The Powerhouse Series
June 15, 2017

The Fighting Worlds Collide

You know what I’m talking about. Conor McGregor has challenged the reigning undefeated boxer, Floyd Mayweather, to a fight. After months of talk, most people thought that the fighters were just “blowing smoke” when it came to an actual fight. But now, the date is set: August 26th. Just before the fall of this year, two of the world’s greatest fighters will meet in the ring to end all the debate of which fighter is the better one.

Conor “The Notorious” McGregor: The Irish-born MMA fighter who has been sweeping through the UFC with a purpose. After a crushing defeat at the hands of Nate Diaz last year, he bounced back this year to win not one, but two belts across two different weight classes. But this was not enough for him. Conor has a personality that rivals that of Mayweather, as he has an unrelenting desire to not only be the best, but to be the best in everything he attempts. His latest conquest? To take down the undefeated boxer who seems to be unbeatable.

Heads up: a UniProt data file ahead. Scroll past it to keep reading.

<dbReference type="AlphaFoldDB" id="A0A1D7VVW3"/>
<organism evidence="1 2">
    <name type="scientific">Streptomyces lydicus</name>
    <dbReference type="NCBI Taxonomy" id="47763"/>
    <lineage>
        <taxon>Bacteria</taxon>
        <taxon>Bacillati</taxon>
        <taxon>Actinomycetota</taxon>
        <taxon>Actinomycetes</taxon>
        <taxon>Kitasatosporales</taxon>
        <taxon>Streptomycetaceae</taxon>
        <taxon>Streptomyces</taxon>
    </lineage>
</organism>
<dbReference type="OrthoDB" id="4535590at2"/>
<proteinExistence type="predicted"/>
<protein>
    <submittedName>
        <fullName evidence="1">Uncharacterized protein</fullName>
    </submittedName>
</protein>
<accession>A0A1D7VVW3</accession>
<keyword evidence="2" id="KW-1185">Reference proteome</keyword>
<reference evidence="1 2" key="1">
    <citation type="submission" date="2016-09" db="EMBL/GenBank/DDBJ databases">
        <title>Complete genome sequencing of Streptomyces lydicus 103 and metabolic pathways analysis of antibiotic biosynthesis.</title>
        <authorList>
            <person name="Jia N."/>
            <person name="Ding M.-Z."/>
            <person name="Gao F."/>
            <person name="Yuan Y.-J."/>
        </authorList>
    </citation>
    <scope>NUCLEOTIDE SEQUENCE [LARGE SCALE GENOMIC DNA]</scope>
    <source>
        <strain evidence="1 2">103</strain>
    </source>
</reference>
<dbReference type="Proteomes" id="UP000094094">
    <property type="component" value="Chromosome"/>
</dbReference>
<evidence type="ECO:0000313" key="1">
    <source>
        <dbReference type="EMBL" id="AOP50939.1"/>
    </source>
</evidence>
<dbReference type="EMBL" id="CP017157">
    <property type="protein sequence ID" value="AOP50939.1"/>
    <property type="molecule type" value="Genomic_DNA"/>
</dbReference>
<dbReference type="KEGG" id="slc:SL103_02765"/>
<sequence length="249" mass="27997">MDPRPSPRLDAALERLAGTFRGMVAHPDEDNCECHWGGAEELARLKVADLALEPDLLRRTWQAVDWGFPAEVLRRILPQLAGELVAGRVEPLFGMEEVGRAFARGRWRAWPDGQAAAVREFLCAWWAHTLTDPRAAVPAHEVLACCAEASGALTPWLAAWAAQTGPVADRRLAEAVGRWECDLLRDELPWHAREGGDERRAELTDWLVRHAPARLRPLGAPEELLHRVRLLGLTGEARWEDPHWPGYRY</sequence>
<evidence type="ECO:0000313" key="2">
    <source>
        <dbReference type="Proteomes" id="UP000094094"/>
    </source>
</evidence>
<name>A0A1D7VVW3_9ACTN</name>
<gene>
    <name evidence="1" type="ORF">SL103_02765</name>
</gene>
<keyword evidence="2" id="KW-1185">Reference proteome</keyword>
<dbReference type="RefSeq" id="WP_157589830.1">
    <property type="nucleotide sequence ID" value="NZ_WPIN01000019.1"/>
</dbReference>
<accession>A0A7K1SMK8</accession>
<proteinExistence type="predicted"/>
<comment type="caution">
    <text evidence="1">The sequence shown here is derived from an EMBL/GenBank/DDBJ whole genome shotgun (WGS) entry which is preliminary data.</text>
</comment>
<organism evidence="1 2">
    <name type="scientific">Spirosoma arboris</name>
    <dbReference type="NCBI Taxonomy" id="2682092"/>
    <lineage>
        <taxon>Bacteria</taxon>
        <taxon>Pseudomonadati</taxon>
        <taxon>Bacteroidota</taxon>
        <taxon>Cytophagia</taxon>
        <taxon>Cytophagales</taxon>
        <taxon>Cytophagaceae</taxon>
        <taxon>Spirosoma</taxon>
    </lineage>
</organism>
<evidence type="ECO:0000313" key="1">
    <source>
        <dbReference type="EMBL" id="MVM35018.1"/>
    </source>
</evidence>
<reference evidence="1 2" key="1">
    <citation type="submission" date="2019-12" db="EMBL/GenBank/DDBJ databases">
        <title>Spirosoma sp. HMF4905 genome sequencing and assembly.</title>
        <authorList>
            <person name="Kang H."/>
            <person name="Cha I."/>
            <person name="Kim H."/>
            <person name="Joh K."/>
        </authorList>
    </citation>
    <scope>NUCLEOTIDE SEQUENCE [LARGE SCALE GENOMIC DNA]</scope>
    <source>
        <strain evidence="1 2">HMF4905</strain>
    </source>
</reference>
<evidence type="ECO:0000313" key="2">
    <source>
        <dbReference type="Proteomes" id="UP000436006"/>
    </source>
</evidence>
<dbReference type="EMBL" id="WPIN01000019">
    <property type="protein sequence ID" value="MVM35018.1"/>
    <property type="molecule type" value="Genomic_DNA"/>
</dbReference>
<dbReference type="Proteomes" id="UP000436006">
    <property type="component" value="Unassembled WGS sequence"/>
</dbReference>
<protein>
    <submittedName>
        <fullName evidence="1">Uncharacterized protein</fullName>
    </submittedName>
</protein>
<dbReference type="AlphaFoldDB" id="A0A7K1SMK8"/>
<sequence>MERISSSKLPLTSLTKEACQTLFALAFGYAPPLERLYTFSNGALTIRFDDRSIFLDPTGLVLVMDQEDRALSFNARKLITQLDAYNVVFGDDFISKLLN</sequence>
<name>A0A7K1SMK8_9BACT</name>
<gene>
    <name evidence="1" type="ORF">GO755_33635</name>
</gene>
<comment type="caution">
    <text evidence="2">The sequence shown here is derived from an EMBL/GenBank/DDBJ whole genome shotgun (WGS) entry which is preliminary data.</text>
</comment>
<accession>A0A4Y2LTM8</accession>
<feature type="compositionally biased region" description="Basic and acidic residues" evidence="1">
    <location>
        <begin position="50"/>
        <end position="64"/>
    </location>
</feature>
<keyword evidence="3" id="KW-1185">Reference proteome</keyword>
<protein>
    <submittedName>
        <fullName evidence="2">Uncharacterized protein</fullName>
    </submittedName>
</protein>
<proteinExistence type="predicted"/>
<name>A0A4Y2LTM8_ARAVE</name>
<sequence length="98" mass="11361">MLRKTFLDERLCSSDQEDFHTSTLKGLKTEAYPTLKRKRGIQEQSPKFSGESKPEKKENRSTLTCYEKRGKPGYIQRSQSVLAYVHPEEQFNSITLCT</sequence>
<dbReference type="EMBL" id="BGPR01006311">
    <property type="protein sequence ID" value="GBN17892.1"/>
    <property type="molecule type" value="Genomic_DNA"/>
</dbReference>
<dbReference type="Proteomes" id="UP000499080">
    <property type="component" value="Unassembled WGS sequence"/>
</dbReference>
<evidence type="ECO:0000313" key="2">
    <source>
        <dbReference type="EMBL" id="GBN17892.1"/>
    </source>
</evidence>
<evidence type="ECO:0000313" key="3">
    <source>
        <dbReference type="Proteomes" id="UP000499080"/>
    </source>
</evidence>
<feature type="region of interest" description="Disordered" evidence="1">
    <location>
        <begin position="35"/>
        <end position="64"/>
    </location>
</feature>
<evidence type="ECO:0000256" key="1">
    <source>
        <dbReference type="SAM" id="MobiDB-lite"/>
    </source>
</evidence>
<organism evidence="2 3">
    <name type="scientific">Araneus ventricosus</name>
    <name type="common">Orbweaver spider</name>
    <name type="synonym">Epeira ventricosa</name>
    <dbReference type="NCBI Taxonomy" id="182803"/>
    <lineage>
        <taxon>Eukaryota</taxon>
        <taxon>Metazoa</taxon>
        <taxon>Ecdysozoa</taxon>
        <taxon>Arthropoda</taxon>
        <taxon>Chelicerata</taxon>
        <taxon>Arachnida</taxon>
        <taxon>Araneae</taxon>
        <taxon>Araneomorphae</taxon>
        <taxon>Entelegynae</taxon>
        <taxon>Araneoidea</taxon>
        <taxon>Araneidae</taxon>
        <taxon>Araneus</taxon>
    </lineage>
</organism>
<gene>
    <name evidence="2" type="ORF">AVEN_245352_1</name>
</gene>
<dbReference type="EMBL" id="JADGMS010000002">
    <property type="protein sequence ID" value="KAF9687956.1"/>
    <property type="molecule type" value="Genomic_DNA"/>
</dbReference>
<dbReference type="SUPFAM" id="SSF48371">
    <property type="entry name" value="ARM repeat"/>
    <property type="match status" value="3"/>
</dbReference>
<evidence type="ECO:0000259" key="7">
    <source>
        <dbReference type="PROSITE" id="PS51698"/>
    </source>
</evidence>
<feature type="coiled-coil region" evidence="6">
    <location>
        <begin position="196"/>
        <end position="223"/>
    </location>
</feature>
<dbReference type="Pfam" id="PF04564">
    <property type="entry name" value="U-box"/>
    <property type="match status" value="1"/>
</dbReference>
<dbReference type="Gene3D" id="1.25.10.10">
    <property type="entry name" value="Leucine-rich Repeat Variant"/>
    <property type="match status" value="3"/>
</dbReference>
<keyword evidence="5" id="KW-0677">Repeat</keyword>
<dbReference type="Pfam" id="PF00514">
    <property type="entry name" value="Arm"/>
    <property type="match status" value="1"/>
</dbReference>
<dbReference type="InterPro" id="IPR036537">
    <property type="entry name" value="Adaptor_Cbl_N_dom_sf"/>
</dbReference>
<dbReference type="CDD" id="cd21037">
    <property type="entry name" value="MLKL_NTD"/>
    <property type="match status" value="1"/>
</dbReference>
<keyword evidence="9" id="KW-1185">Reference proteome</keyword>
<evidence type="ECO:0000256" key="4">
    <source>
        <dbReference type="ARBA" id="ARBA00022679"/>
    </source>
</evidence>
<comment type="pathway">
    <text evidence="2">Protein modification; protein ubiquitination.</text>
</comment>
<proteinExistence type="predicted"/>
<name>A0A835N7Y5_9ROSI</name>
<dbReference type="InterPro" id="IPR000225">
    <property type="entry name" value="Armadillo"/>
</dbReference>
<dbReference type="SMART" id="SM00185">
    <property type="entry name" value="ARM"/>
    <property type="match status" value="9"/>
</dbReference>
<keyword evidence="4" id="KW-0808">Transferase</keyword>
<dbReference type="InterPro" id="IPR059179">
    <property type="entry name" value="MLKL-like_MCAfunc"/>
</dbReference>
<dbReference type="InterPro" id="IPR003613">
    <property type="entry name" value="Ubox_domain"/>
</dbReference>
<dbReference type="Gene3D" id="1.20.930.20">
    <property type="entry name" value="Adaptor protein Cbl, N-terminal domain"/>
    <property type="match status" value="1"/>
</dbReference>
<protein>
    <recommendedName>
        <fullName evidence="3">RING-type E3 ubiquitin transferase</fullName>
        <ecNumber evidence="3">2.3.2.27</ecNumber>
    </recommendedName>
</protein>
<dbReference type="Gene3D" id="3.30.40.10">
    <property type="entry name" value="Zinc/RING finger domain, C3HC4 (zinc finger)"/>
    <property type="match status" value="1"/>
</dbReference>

Floyd “Money” Mayweather: The champion boxer who has accumulated a 49-0 record. He is among the elite few who have attained such a record. He has unmatched skill in the ring and a personality to go along with it. There are many words to describe Mayweather, but the two that I prefer to use are flamboyant and confident. I would say cocky also, except that he has the skill to back up nearly anything that he says. He also has a net worth of $650 million, so the man is doing something right on the business side of fighting along with the physical part of it.

The odds are in and the date is set. On August 26th in Las Vegas, the two fighting worlds will collide as two of the best fighters from each respective discipline meet. Who will come out on top? The man who seems to be unbeatable in the ring? Or the relentless fighter on a mission to prove that he can overcome any type of obstacle that might be placed in his way? At the end of the day, regardless of the outcome, history will be made. Either the 49-0 record becomes and even 50 or the two weight-class champ adds boxing to his resume.

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